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Should you stop adding the 'type' attribute in your script tags?

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The year is almost 2020 as of this writing, and the HTML5 specification officially became a stable W3C Recommendation in 2014. Is it now time to stop using the beloved type attribute in your script tags? That's the magical question that we will tackle here today. And the answer isn't as simple as you might think. So do keep up as I navigate through various technologies, rules and committees on the search for this answer.

The HTML5 specification urges developers to omit the attribute as it is redundant in nature when used with the script tag. But most websites still have it in place (mainly because most large websites are pretty old). The official word from the W3C is stated as follows:

If the language is not that described by "text/javascript", then the type attribute must be present...The default, which is used if the attribute is absent, is "text/javascript".

Not exactly pushing you to remove it. But essentially, it's saying you can remove it.

Why it's difficult to remove

As mentioned above, most websites on the web are relatively old. The numbers are hard to come by, but from the looks of it "most" websites are not HTML5 certified. They were around before these new standards came into existence, and so they aren't wrong by including older elements in the sense that they came first. Older websites also tend to have many many more web pages, such as thousands. And paying a developer to go in and remove the 'type' attribute on every page seems like poor resource management

I myself have 'type' on almost every single page of this blog. Why is that? Because this blog is older than you think. And back in the day, we used the type attribute and we liked it. And believe me as much as I want to follow the newest guidelines and specifications, the muscle memory is real and I just like having the explicit type set. What if one day it changes and it's required again? I will be covered.

But going back to the older website discussion. The type attribute is required in HTML 4.01, the predecessor to HTML5. There is not default type set if you omit, causing unexpected issues I'm sure depending on the browser. The official specification states the following.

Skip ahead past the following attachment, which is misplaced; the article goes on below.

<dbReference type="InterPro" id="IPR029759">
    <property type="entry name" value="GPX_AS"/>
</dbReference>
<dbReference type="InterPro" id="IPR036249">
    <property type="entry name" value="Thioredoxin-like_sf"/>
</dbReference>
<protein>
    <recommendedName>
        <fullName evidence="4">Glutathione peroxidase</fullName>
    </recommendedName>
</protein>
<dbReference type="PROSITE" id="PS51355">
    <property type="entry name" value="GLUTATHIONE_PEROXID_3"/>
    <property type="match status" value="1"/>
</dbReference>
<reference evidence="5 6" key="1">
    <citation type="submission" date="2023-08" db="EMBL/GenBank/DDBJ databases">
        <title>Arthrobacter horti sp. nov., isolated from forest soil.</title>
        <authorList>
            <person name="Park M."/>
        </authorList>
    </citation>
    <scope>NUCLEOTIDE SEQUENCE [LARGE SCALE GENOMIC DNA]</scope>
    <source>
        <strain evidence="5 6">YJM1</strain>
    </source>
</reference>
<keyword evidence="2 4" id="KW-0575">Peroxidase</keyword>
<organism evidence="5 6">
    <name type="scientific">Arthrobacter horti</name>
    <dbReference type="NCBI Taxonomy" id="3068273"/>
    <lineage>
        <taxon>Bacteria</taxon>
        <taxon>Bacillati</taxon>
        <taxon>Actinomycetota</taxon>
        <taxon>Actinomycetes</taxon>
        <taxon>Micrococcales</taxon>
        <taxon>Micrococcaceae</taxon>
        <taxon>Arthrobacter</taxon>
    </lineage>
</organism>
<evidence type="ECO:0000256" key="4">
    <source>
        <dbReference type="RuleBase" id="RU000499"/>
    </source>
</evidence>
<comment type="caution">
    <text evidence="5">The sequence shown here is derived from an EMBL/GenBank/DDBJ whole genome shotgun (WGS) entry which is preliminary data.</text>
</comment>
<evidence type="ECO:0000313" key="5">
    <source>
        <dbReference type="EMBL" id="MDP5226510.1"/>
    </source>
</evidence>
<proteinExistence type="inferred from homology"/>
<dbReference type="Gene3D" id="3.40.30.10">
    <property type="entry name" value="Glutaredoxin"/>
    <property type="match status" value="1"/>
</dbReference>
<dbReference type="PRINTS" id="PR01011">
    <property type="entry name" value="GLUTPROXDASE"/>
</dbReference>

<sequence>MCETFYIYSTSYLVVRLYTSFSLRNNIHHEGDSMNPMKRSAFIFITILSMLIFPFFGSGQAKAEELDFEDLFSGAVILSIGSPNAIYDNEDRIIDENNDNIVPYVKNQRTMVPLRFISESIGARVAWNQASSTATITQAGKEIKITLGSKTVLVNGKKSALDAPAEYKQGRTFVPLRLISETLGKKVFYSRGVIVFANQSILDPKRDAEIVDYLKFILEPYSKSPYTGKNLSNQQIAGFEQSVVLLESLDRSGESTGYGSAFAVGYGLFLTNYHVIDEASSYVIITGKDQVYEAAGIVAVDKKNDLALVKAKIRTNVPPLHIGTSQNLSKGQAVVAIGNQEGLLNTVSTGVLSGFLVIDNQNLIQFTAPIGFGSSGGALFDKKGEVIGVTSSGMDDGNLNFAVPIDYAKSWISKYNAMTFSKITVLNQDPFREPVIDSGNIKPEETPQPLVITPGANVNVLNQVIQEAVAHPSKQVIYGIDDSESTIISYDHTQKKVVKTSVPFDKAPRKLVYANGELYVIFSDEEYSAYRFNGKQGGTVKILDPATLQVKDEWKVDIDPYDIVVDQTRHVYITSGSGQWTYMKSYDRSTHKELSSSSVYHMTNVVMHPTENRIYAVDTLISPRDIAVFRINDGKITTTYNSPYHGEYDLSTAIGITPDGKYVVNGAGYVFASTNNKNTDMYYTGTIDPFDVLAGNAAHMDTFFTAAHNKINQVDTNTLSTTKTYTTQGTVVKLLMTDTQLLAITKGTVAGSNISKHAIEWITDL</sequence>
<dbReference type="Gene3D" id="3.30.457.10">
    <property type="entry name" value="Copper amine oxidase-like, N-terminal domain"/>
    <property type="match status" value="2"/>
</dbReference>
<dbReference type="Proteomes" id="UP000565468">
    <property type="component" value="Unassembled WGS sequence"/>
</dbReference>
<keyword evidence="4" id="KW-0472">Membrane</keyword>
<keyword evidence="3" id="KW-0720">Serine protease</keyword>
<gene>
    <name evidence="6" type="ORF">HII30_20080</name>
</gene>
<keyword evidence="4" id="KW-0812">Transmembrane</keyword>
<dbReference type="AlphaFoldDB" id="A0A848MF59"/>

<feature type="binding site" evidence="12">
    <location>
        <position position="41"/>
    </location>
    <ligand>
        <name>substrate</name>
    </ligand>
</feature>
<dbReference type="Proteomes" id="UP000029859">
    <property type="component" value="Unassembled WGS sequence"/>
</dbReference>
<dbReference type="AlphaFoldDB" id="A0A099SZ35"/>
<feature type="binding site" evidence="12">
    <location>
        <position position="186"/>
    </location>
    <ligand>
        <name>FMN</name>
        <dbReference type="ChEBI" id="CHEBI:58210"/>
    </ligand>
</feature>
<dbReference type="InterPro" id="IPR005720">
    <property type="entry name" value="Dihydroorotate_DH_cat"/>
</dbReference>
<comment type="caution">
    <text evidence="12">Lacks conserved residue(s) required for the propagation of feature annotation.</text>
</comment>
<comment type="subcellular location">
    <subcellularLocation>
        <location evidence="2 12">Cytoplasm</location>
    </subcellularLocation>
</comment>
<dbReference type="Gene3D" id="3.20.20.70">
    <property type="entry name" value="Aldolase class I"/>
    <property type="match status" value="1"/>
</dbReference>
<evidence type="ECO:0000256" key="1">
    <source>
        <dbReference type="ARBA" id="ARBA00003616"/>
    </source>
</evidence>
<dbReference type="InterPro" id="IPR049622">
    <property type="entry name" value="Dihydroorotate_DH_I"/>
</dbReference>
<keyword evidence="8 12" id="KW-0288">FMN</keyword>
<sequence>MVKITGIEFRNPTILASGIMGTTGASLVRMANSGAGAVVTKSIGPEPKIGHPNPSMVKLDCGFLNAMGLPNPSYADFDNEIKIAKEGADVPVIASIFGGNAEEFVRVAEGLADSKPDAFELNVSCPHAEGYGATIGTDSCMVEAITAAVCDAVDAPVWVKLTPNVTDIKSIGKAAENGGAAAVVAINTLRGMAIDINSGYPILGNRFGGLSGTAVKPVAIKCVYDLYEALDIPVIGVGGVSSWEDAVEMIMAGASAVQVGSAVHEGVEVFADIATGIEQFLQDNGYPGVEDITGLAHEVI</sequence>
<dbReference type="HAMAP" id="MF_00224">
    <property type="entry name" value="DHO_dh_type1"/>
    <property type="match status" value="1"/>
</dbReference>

The scripting language is specified as a content type (e.g., "text/javascript"). Authors must supply a value for this attribute. There is no default value for this attribute[1].

When should you use it?

The HTML5 specification states that if the value is of 'text/javascript', then you should omit it as it is redundant. But what about when the type isn't set to that particular value. What else can it be set to you ask? The following is a list of MIME types that "can" be set. However, note that only the text/javascript type is the only one that is standardized and guaranteed to work.

All the others 'might' work on 'some' browsers. But why take the risk. So once again we ask, when should we use it? There's one other value that the type attribute can take on, and that is module.

What's a module?

Excellent question. JavaScript modules are more complex than I'd like to admit and deserve their own future blog post (coming soon). But essentially, JavaScript modules are a system of features that allow you to export and import content. Within a module, you can use the export keyword to export just about anything. You can export a const, a function, or any other variable binding or declaration.

And you can then use the import keyword later on to import that module from another module. Current technologies such as Node.js have made use of modules since their inception. So they aren't anything new.

Working on older websites

The type attribute is there for a reason of course. It's there to tell the browser that this particular script is written in JavaScript. The answer here is that if you are working on a pre-2014 website depending on the particular HTML level, you might need to continue to include it. This happens more often that you would think.

Large organizations, such as Google and Microsoft, can for sure work at staying up to date on the latest specifications and standards. But most websites on the web are not Google or Microsoft.

Even the W3's very own website doesn't quite match up just ye and is running on 4.01.

So if you are working on their website, then do continue to include the type attribute please. But if you working on a brand new HTML5 project and want to follow the latest standards, feel safe in knowing that the browser default has got you covered.

I hope you enjoyed this deeper look at scripts, specifications and standards as I attempt to unravel the mysteries of the web development world. Comment down below if you are like me and prefer to include the type tag, or if you are keeping up to date with the standards.

- Walt
thatsoftwaredude

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